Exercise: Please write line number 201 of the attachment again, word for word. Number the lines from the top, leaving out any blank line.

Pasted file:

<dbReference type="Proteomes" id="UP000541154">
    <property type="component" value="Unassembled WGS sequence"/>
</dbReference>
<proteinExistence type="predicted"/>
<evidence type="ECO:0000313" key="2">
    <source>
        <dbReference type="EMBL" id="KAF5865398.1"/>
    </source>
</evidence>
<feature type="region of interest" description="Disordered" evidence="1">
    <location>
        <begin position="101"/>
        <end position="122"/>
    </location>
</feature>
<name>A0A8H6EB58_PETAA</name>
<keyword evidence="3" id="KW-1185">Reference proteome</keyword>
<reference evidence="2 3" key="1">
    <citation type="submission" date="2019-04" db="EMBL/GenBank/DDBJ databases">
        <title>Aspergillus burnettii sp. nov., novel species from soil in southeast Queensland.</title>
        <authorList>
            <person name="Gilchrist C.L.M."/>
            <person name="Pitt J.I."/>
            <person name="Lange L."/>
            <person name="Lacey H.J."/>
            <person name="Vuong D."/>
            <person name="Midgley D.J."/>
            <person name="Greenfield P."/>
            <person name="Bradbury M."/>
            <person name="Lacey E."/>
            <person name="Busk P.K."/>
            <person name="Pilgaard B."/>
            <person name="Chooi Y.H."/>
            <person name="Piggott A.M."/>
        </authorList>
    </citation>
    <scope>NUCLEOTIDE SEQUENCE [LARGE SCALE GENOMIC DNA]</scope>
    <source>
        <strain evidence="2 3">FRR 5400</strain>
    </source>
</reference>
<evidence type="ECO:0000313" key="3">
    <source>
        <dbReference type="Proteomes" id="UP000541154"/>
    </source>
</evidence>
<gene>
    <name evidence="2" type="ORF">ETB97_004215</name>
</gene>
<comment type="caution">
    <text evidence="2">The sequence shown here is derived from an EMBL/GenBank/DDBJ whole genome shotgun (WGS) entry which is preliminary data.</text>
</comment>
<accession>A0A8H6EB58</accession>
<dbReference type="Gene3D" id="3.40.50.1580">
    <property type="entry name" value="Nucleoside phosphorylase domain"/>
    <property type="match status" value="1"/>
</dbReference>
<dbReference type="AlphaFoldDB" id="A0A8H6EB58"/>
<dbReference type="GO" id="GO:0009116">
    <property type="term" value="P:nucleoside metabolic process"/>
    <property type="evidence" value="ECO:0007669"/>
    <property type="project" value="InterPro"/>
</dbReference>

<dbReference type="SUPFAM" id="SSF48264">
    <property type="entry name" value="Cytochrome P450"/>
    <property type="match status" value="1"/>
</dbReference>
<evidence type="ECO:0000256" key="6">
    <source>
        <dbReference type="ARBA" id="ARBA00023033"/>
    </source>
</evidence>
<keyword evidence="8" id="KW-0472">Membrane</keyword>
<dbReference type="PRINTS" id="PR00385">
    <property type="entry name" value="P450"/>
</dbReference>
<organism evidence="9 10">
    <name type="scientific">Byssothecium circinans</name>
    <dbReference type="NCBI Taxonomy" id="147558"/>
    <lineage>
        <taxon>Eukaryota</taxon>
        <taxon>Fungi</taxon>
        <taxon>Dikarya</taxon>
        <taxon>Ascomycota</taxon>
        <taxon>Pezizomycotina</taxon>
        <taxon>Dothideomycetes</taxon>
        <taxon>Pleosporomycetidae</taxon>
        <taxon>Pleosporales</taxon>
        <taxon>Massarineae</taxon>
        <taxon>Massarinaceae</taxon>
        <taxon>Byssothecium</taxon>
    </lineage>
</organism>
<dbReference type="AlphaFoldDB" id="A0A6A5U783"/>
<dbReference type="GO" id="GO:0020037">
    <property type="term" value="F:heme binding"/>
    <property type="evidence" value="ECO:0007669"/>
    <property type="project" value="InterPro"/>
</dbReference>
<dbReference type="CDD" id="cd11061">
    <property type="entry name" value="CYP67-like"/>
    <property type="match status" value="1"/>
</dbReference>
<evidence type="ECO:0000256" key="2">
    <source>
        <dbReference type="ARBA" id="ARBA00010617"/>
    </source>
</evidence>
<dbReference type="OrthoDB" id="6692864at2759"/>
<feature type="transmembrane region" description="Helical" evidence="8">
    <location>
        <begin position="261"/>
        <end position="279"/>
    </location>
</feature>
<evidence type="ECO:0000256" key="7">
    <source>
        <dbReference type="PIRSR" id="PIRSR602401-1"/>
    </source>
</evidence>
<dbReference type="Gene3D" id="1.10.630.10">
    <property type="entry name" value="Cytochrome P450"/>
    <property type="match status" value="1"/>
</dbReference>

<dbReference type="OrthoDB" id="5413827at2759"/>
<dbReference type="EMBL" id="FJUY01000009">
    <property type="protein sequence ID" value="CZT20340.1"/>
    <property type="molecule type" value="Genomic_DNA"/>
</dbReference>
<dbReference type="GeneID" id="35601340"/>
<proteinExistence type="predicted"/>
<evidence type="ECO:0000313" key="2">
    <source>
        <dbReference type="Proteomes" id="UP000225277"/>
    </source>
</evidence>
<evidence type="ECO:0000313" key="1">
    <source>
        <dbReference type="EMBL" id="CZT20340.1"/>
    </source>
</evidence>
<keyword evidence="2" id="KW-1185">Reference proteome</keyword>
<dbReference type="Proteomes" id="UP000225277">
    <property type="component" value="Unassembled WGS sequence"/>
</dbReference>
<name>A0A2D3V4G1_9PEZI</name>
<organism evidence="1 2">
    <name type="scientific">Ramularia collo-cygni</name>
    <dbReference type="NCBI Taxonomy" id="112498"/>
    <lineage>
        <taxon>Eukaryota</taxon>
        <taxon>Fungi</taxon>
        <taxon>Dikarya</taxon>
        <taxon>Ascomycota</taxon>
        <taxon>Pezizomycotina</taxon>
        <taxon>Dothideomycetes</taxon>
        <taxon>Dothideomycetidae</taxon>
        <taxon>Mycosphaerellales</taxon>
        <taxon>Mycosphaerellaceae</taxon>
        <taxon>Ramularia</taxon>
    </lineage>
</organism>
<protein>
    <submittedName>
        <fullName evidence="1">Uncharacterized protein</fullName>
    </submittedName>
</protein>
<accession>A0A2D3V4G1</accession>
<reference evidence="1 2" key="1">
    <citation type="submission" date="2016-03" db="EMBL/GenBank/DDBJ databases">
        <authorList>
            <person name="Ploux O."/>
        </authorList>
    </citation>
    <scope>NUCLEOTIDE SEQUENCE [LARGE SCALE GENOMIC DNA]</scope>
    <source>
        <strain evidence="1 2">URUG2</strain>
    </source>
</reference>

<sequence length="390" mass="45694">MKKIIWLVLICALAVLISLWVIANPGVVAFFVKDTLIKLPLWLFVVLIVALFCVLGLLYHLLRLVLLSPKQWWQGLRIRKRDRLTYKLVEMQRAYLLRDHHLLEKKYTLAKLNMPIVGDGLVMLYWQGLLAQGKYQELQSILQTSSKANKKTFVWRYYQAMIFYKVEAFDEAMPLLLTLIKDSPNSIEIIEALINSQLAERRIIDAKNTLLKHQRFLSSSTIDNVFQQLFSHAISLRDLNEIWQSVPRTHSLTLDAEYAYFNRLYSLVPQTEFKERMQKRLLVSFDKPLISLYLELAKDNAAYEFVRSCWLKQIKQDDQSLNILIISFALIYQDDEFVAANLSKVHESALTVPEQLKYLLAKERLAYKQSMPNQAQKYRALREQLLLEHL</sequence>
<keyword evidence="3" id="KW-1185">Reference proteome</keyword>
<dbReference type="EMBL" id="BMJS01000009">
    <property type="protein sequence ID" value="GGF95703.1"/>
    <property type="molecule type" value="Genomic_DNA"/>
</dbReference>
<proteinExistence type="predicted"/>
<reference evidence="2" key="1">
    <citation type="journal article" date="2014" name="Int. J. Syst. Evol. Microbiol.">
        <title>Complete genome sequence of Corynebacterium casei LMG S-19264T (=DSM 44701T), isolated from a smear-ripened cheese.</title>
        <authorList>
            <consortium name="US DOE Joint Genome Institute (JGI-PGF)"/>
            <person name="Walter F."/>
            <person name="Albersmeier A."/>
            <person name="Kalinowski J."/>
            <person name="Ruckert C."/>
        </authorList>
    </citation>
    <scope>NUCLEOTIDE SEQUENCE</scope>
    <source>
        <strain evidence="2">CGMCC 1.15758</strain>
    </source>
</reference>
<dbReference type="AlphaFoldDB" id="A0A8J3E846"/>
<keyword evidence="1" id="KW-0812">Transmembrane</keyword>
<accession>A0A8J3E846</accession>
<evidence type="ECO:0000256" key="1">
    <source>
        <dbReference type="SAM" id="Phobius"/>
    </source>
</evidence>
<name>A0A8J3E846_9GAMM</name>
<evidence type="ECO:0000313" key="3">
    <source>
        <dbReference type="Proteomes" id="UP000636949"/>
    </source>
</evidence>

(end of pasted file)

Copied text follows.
    </source>